This piece is a wandering collection of thoughts about a sporting phenomenon close to my heart. It is not timely or relevant. It will not gratuitously pose a question to engage audiences or conclude with a call to action. In all likelihood it flies in the face of contemporary online journalism convention – it is just an indulgent, self-satisfying collection of reasons as to why the concept of ‘whipping’ in sport is good.
THE ESSENCE OF WHIP
What do Mark Waugh, V.V.S. Laxman, David Beckham, Rafael Nadal, Gary Ablett (Jnr), Kelly Slater, Glen Boss and Jan-Ove Waldner all have in common?
Simple: They are, or were, master exponents of imparting whip in their chosen sport. Each has achieved that rarefied air of being known as ‘good to watch’. It is clearly not a coincidence.
There are many reasons why whipping is good, and I’d like to meander through some if you’d care to indulge. But first, let’s talk about what whip is, because like most other things, the rise of professionalism has clouded understanding of the topic.
Whipping is the imparting of spin – the imparting of action – on any ball or apparatus so as to cause the ball (or apparatus) to curve or drift. But, as I’ll discuss, curving is only half the game. Whipping is primarily physical but realistically encompasses a cultural, if not spiritual, commitment to the task. The best exponents of whip deliver their product with a zeal usually reserved for religious pursuits – and much like pointing out a ‘bald man’ in a crowd, whip becomes the primary distinguishing feature of the matter at hand.
Whipping is good because it’s synonymous with expertise. You will not find whip anywhere near the coaching syllabi at any novice level in any sporting discipline. It is a sign of mastery, only able to be imparted once the fundamentals are understood. For that reason it is to be respected. Put simply, if you’re able to impart whip in any sport, then you ‘can play’. And really, isn’t that all anyone wants?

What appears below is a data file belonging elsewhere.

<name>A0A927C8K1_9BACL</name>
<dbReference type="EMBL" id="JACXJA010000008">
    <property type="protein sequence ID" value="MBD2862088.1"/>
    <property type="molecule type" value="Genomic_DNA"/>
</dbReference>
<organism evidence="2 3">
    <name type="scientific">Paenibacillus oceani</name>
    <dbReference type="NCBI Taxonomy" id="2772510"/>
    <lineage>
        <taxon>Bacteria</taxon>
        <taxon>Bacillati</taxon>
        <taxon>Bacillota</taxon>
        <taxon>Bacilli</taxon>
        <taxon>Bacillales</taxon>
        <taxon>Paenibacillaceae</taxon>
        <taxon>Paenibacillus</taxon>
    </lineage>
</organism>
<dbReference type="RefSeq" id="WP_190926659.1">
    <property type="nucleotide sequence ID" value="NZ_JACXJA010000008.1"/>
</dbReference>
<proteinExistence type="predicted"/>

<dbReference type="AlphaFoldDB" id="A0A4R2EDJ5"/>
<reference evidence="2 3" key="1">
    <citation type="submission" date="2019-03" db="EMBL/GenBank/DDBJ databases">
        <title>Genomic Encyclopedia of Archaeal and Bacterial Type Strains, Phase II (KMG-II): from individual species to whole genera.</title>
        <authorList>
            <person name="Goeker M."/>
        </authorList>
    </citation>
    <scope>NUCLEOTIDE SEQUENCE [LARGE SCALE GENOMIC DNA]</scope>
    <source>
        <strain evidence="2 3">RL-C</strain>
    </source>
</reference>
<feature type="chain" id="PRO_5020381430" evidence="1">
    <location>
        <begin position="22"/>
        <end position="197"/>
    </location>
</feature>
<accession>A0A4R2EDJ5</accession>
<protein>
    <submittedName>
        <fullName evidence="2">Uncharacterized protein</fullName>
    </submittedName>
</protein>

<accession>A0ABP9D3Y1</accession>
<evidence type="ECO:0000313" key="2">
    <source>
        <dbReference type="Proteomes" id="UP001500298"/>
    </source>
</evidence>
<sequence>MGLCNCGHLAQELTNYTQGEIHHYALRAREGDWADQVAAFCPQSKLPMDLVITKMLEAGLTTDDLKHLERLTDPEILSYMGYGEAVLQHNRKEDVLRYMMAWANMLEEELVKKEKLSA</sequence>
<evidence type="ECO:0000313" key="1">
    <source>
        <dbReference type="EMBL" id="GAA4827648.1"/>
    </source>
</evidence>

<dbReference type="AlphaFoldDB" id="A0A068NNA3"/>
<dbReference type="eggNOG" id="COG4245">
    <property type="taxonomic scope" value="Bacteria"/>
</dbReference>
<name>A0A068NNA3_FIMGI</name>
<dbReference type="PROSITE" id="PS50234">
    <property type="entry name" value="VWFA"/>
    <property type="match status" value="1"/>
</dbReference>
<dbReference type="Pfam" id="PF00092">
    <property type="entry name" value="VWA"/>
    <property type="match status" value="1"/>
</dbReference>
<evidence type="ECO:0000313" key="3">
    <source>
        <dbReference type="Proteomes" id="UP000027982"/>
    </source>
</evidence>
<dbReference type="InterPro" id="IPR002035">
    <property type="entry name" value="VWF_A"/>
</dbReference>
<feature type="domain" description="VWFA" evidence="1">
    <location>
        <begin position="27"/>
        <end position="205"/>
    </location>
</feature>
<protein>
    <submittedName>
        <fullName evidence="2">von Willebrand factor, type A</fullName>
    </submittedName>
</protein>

‘Whipping’ isn’t ‘dipping’. The term dipped enjoys an uneasy relationship with whipped. It unsettles me to hear commentators describe a Cristiano Ronaldo free kick (fierce as they are) as having been whipped over the wall. Ronaldo does not whip the ball. He strikes it with such biomechanical precision that he causes the ball to dip without spin.
‘Whipping’ is not ‘curving’: Whipping is better than curving, and the two terms shouldn’t be used interchangeably. Whipping is far more ubiquitous. Sure, curve can result from whipping, but whipping involves a human-triggered motion. Mark Waugh never ‘curved’ the ball to the boundary, and it would be a foolish, incompetent commentator who describes David Beckham ‘curving’ the ball over the wall. Yes, the ball may have curved – but that’s only half the story. It was whipped, and the way it was struck defines it as so.
When it comes to whip it’s important that there’s a discernible symmetry to the arc of the ball. Essentially, you should be able to graph it.
And in that sense there’s one area of whip I haven’t come to terms with. This may cause you to spit your cornflakes out, but I find Rafael Nadal’s whip unsettling. It’s just too…violent. Too professional. Purists may argue that he should be rightly anointed king of the whip because of the amount he gets on the ball. I just feel as though there is a graceful majesty to whipping.
I think whipping is more aligned to the mystery in Give ‘em the ‘ol razzle dazzle from the hit musical Chicago, a friendly deceit, than Nadal’s style. Rafa lends a sort of viciousness to his whipping. It’s like he’s taken it to the outer reaches of human ability. The sheer brutality of it, while I respect it, leaves me uneasy, and I don’t really know what my position is yet.
It’s cliché but conversely, a Roger Federer backhand is heaven for whip connoisseurs.
To add to this – it was Professor Kirshner who, so the story goes, once shrugged and said that in the end, a mathematical formula must have elegance to have truth and to his mind, String Theory still lacked elegance. Admittedly, Professor Kirshner was not discussing Rafa’s forehand but rather the true nature of dark energy in the universe, but the point remains: whether talking about String Theory or whip, elegance always trumps.
While only introductory, I hope I’ve enthused you about whip. You should enjoy it. I am comfortable in declaring that whip has changed my life. It would definitely be in my ‘happy place’ if such a thing existed outside Happy Gilmore. I don’t even know if I would enjoy sport were it not for its existence. At the very least, sport would be much less enjoyable without it. I owe it an immense level of gratitude: it has given me something to aim for in all sporting endeavours, and it never disappoints.
Is there anything so glorious in sport as perfectly executed whip?
By Sam Perry